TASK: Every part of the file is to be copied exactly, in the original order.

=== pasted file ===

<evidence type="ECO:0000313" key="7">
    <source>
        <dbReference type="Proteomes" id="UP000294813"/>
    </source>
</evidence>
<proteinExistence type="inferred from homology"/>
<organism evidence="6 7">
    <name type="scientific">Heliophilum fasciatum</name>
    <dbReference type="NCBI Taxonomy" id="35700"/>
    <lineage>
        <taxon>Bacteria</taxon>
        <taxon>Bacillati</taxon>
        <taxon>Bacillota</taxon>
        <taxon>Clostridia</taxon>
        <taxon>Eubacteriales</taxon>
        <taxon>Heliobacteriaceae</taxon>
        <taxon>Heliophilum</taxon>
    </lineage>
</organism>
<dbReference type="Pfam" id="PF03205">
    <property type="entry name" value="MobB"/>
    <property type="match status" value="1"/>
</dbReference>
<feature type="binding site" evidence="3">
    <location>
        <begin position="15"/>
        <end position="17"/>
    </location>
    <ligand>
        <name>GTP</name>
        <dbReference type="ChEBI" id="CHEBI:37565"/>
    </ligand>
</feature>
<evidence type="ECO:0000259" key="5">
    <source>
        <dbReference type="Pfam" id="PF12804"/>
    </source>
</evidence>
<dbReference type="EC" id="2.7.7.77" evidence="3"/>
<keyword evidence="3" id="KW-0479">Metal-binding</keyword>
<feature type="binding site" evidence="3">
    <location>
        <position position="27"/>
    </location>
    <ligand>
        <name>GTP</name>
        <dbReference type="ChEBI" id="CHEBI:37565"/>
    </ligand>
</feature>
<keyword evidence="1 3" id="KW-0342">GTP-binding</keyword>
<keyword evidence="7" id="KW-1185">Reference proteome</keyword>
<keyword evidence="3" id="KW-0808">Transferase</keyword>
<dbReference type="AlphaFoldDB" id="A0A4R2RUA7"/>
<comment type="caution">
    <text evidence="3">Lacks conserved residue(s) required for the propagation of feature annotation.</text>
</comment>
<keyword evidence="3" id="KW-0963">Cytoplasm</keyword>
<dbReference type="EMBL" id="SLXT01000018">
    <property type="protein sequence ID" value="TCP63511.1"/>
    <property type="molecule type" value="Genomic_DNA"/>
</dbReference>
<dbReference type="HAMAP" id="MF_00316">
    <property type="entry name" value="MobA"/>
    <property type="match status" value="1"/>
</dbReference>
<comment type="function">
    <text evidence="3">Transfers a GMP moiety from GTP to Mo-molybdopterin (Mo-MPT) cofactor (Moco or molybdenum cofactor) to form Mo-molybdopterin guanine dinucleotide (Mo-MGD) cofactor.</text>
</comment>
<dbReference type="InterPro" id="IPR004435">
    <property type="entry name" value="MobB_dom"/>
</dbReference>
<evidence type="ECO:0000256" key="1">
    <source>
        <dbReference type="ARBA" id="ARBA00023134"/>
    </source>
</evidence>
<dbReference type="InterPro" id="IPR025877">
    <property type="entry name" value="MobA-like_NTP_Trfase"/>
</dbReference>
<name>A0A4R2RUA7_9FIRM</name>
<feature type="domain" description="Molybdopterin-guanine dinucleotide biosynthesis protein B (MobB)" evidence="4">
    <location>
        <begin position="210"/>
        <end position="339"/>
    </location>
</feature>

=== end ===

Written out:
<evidence type="ECO:0000313" key="7">
    <source>
        <dbReference type="Proteomes" id="UP000294813"/>
    </source>
</evidence>
<proteinExistence type="inferred from homology"/>
<organism evidence="6 7">
    <name type="scientific">Heliophilum fasciatum</name>
    <dbReference type="NCBI Taxonomy" id="35700"/>
    <lineage>
        <taxon>Bacteria</taxon>
        <taxon>Bacillati</taxon>
        <taxon>Bacillota</taxon>
        <taxon>Clostridia</taxon>
        <taxon>Eubacteriales</taxon>
        <taxon>Heliobacteriaceae</taxon>
        <taxon>Heliophilum</taxon>
    </lineage>
</organism>
<dbReference type="Pfam" id="PF03205">
    <property type="entry name" value="MobB"/>
    <property type="match status" value="1"/>
</dbReference>
<feature type="binding site" evidence="3">
    <location>
        <begin position="15"/>
        <end position="17"/>
    </location>
    <ligand>
        <name>GTP</name>
        <dbReference type="ChEBI" id="CHEBI:37565"/>
    </ligand>
</feature>
<evidence type="ECO:0000259" key="5">
    <source>
        <dbReference type="Pfam" id="PF12804"/>
    </source>
</evidence>
<dbReference type="EC" id="2.7.7.77" evidence="3"/>
<keyword evidence="3" id="KW-0479">Metal-binding</keyword>
<feature type="binding site" evidence="3">
    <location>
        <position position="27"/>
    </location>
    <ligand>
        <name>GTP</name>
        <dbReference type="ChEBI" id="CHEBI:37565"/>
    </ligand>
</feature>
<keyword evidence="1 3" id="KW-0342">GTP-binding</keyword>
<keyword evidence="7" id="KW-1185">Reference proteome</keyword>
<keyword evidence="3" id="KW-0808">Transferase</keyword>
<dbReference type="AlphaFoldDB" id="A0A4R2RUA7"/>
<comment type="caution">
    <text evidence="3">Lacks conserved residue(s) required for the propagation of feature annotation.</text>
</comment>
<keyword evidence="3" id="KW-0963">Cytoplasm</keyword>
<dbReference type="EMBL" id="SLXT01000018">
    <property type="protein sequence ID" value="TCP63511.1"/>
    <property type="molecule type" value="Genomic_DNA"/>
</dbReference>
<dbReference type="HAMAP" id="MF_00316">
    <property type="entry name" value="MobA"/>
    <property type="match status" value="1"/>
</dbReference>
<comment type="function">
    <text evidence="3">Transfers a GMP moiety from GTP to Mo-molybdopterin (Mo-MPT) cofactor (Moco or molybdenum cofactor) to form Mo-molybdopterin guanine dinucleotide (Mo-MGD) cofactor.</text>
</comment>
<dbReference type="InterPro" id="IPR004435">
    <property type="entry name" value="MobB_dom"/>
</dbReference>
<evidence type="ECO:0000256" key="1">
    <source>
        <dbReference type="ARBA" id="ARBA00023134"/>
    </source>
</evidence>
<dbReference type="InterPro" id="IPR025877">
    <property type="entry name" value="MobA-like_NTP_Trfase"/>
</dbReference>
<name>A0A4R2RUA7_9FIRM</name>
<feature type="domain" description="Molybdopterin-guanine dinucleotide biosynthesis protein B (MobB)" evidence="4">
    <location>
        <begin position="210"/>
        <end position="339"/>
    </location>
</feature>